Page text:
On a recent Twitter Space, M13 partner Anna Barber and I looked back at the dotcom crash in search of lessons operators can use to avoid missteps founders made in past recessions.
In our chat, Barber talked about how founders can better align with investors and employees while coping with uncertainty, the dangers of growing too fast, and the economic, social and emotional consequences that come when so many companies close their doors at once.
Many entrepreneurs have been encouraged to believe that smooth storytelling and good interpersonal skills are enough to convince investors that things are going according to plan. They are wrong.
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Rather than instinctively go into survival mode, she said founders should ask themselves existential questions like, “Why did you start this company? What are the fundamentals? Who are your customers? What problem are you solving?”
“At a time like this, trust is more important than ever,” says Barber, adding that she instructs entrepreneurs to stay in close touch, “especially with bad news.”
Before problems arise and between regularly scheduled meetings, entrepreneurs should become familiar with asking for help and advice. Reaching out to share an update or ask questions sends a strong signal that you don’t wait for someone to give you directions.
‘Tell them what you need. This is what we’re here for: to roll up our sleeves and solve problems with you. Nobody expects this to go smoothly,” Barber said.
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Use predictive marketing to lower the CAC at your PLG B2B startup
Startups targeting business customers are in an awkward position: new users won’t turn into paying customers for weeks.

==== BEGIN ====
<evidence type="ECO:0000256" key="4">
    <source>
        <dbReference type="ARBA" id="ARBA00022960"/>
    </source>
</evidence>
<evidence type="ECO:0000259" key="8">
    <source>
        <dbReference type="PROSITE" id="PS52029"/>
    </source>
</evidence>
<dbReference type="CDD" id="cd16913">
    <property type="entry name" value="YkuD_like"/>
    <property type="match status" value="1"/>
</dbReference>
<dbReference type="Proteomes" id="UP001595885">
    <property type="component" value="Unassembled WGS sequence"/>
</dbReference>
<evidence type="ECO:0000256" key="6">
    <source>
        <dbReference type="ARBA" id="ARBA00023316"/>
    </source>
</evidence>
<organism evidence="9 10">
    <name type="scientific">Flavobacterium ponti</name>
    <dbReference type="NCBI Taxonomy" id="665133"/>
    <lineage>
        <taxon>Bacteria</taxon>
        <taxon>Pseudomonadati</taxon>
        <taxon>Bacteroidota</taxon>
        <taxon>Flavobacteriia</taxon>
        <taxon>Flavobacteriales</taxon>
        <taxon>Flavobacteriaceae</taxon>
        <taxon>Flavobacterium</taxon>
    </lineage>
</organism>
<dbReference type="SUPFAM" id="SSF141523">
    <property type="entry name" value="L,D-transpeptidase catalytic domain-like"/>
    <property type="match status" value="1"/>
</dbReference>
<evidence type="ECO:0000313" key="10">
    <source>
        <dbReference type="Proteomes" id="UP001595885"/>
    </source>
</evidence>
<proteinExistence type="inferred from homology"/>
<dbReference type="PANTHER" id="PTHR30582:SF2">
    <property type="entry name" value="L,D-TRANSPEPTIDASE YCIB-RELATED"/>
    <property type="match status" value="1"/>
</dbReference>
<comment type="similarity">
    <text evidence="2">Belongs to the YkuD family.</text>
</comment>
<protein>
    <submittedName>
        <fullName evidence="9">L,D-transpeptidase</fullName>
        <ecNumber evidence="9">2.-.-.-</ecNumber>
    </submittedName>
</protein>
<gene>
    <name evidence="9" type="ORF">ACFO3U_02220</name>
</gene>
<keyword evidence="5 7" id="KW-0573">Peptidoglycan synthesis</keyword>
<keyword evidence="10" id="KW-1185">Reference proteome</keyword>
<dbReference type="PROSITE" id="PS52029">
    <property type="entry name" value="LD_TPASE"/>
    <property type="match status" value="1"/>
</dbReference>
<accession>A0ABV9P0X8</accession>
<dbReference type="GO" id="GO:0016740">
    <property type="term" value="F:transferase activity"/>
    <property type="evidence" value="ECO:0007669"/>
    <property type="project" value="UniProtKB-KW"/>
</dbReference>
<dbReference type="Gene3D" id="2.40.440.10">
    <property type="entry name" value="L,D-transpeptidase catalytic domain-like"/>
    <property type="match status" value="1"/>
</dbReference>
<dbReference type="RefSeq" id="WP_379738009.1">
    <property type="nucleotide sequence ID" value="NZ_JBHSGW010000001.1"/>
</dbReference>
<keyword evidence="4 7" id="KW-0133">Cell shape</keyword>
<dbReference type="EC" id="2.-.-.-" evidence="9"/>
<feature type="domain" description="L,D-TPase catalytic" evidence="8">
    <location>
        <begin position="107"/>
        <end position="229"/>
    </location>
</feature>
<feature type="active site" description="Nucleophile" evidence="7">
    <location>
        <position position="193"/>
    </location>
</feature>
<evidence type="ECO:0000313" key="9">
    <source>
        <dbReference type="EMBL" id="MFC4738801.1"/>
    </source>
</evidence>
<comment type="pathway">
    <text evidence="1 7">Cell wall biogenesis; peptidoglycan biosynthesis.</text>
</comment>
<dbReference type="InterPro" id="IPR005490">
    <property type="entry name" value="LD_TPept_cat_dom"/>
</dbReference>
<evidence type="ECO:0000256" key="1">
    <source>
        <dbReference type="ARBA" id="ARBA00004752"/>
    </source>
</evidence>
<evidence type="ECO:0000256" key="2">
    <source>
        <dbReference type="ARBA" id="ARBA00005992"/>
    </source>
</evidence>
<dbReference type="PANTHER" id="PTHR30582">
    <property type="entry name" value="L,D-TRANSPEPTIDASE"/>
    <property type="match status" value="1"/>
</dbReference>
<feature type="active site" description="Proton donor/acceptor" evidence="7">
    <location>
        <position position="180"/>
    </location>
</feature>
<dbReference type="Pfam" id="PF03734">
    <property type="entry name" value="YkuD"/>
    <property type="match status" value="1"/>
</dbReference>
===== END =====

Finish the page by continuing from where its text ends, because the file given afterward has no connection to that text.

As a result, marketers tend to make reflexive decisions too early in ad campaigns because they don’t have enough data.
Rather than using “early return on ad spend (CAC or ROAS) metrics that rely on historical averages,” contributor Ido Wiesenberg created a simulator that allows teams to estimate “the probability that a campaign will evolve over time.” can yield a high ROAS simply by entering a pair. Numbers.”
3 Ways to Implement a Product-Driven Sales Movement to Unleash PLG’s Revenue Potential
Robust product-driven growth strategies rely on customers to drive growth and acquisition, but “the traditional top-down enterprise sales model just doesn’t work with PLG’s self-service, freemium user base,” writes Stephen Moock, head of sales and success at GTM platform. Calixa.
Sharing consolidated user data with product and sales teams will reveal patterns and insights that help identify product-qualified leads that are more likely to convert.
To take advantage of this, sales teams need to ‘recalibrate’ their approach.
According to Moock, “Your free offering and the features customers get when they upgrade to paid plans should create a natural conversion path to your business offering.”
These are the industries ripe for innovation under the Inflation Reduction Act
The Inflation Reduction Act is the most comprehensive climate legislation the US has ever passed, and according to climate reporter Tim De Chant, entrepreneurs are already expressing “optimism and confidence.”
Looking at industries as far afield as EVs, real estate technology and CRM software, Tim spoke with the founders about the potential effects and benefits of the new law, which includes $433 billion in new investments and $739 billion in compensation.
“Established companies and later-stage startups are likely to have the most immediate impact,” he reports.
“From this year and next, property owners will have access to a range of tax benefits that will help them electrify buildings and improve their energy efficiency.”
The case for US venture capital outperformance
A land war in Europe, cautious action by the US Federal Reserve and ongoing supply chain shocks are just some of the many factors driving instability in global stock markets. But some analysts are still optimistic.
According to John Zik and Shachi Shah of EQUIAM, a late-stage VC fund, “the story of the technology and innovation supercycle remains unchanged and many companies are poised for growth.”
Looking ahead to the next 6-12 months, the duo identified “two different potential outcomes for the US private technology sector:”
- Scenario 1: Extra Pain for Recovery
- Scenario 2: Broad economic upturn